Details on How a Sophisticated Web Attack Works
WASHINGTON -- A sophisticated new attack that uses three pieces of malware to turn PCs into zombies that can be sold to criminal groups has appeared on the Internet this week, security vendor Computer Associates International (CA) said Thursday.
A version of the Bagle worm downloader that CA has dubbed Glieder serves as a "beachhead" from which attackers can install more-serious malware on computers, CA said. Ultimately, through tactical coordination between Glieder and other invasive programs, infected computers can have their antivirus and firewall software disabled and can be turned into remotely controlled zombies that may then be used to mount large cyberattacks, CA said.
"This is so coordinated that it's remarkably sophisticated," said Roger Thompson, CA's director of malicious content research.
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CA noted eight variants of Glieder released one after the other on Wednesday, "dazzling the Internet with their speed and deployment to maximize the number of compromised victims," the company said. "The whole point is to get to as many victims as fast as possible with a lightweight piece of malware."
The Glieder downloader then directs the infected computer to a Web site to download the Fantibag Trojan horse, which targets computers' networking features to prevent their systems from communicating with antivirus vendor update tools and with Microsoft's update Web site. Next, the infected computer downloads the Mitglieder Trojan horse, which disables firewalls and antivirus software and opens a back door, allowing the computer to be controlled remotely by the hackers.
"It turns computers into zombies," Thompson said of the attack. "It's all about these guys building their botnet. It's all about making money."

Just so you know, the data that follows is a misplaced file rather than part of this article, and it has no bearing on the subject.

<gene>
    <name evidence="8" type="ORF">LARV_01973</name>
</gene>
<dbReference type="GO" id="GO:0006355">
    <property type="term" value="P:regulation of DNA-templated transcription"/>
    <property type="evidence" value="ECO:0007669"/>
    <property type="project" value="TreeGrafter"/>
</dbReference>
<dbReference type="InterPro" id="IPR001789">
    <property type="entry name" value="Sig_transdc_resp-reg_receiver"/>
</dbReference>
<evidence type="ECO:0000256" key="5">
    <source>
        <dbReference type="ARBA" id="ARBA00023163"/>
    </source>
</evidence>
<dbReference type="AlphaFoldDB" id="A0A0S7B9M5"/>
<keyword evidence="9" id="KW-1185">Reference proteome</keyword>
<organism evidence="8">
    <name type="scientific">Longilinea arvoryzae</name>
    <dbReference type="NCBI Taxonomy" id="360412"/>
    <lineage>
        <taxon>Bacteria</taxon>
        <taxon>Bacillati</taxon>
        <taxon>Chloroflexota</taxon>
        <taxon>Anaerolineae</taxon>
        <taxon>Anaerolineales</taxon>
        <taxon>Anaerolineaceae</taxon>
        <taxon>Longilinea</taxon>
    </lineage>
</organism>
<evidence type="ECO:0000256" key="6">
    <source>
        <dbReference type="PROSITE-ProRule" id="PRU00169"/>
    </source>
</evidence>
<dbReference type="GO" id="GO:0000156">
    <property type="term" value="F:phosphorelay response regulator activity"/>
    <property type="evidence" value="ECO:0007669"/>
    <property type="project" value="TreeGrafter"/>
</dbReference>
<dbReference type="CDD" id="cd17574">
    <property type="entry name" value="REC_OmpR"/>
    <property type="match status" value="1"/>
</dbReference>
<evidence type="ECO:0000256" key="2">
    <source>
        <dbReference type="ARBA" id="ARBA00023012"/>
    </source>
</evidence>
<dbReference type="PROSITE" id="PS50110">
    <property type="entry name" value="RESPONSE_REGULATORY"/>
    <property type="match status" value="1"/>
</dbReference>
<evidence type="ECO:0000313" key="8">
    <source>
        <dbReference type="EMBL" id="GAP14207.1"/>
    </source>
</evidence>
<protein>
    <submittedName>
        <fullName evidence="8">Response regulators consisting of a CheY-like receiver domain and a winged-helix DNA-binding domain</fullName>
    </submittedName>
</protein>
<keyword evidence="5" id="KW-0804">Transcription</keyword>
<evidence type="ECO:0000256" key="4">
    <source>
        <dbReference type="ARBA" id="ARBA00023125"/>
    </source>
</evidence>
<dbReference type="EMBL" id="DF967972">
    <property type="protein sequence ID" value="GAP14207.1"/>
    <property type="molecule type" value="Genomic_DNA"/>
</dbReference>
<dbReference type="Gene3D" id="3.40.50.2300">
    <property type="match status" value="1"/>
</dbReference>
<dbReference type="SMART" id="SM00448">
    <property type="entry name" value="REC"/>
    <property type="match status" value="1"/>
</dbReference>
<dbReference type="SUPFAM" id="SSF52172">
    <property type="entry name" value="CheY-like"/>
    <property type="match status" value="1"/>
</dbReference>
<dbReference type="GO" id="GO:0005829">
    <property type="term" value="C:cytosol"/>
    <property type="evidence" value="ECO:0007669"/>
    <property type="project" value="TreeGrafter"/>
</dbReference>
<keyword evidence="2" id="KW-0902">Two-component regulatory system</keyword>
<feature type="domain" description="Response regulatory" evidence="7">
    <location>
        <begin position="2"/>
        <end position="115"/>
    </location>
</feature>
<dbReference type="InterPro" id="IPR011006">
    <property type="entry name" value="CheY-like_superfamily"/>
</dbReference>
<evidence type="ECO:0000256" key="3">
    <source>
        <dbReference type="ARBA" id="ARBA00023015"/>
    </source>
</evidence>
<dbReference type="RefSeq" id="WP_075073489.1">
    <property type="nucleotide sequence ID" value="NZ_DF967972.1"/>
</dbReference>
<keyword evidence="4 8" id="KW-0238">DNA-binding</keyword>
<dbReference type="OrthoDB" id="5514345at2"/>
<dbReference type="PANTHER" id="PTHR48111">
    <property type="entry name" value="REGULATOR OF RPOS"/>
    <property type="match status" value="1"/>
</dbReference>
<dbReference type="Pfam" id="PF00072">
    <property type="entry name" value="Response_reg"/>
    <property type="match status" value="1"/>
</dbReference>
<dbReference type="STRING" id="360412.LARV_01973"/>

On Wednesday, as soon as antivirus vendors updated their programs to detect the latest version of Glieder, the attackers would modify the downloader program, resulting in an arms race, Thompson added. The use of three separate pieces of malware to attack a computer shows a new level of coordination, he said. A black market for compromised computers drives these types of zombie attacks, with criminals paying for groups of machines to use as spam relays or as sources of personal information to use in identity-theft schemes.
Other Internet security experts were less impressed with the Glieder attacks. Though the pairing of Glieder with Fantibag may be new, Glieder doesn't differ from older Bagle variants in being designed to work as a downloader program that can secretly install software on compromised machines, said Ken Dunham, director of malicious code at IDefense, another cybersecurity vendor.
CA warned that the new attacks may be the work of professional criminals. "There's plenty of evidence to suggest that all these things are being done by organizations," Thompson said.
Like CA, Jimmy Kuo, a research fellow with the McAfee Anti-Virus Emergency Response Team, sees a black market for zombie machines. McAfee has found evidence of criminals paying hackers to send out rounds of zombie malware attacks, he said. "The payments range from the high hundreds of dollars to the low thousands of dollars," he said.
Kuo noted that downloader attacks are becoming common and that nearly all such attacks are associated with criminal activity. In some cases, zombie machines are used to attack corporate networks by flooding them with e-mail, he said. "It's probably to the point where somewhere in the high 90 percent of all malware is associated with a money-making scheme," he said.
Dunham suggested that small-time criminals or loosely organized hacking groups, not organized crime syndicates, may be behind most such attacks.
"It is increasingly sophisticated, but not by much," Dunham said of the downloader-type attacks. "I'm not very impressed with them. I've seen much more sophisticated attacks with spyware this year than any of the downloader attacks."
Thompson and Dunham advised computer users to avoid opening any executable files they receive in e-mail. In most cases, security policies on corporate networks prohibit e-mail with executables from being delivered, but most PCs don't have the same protection, Thompson said.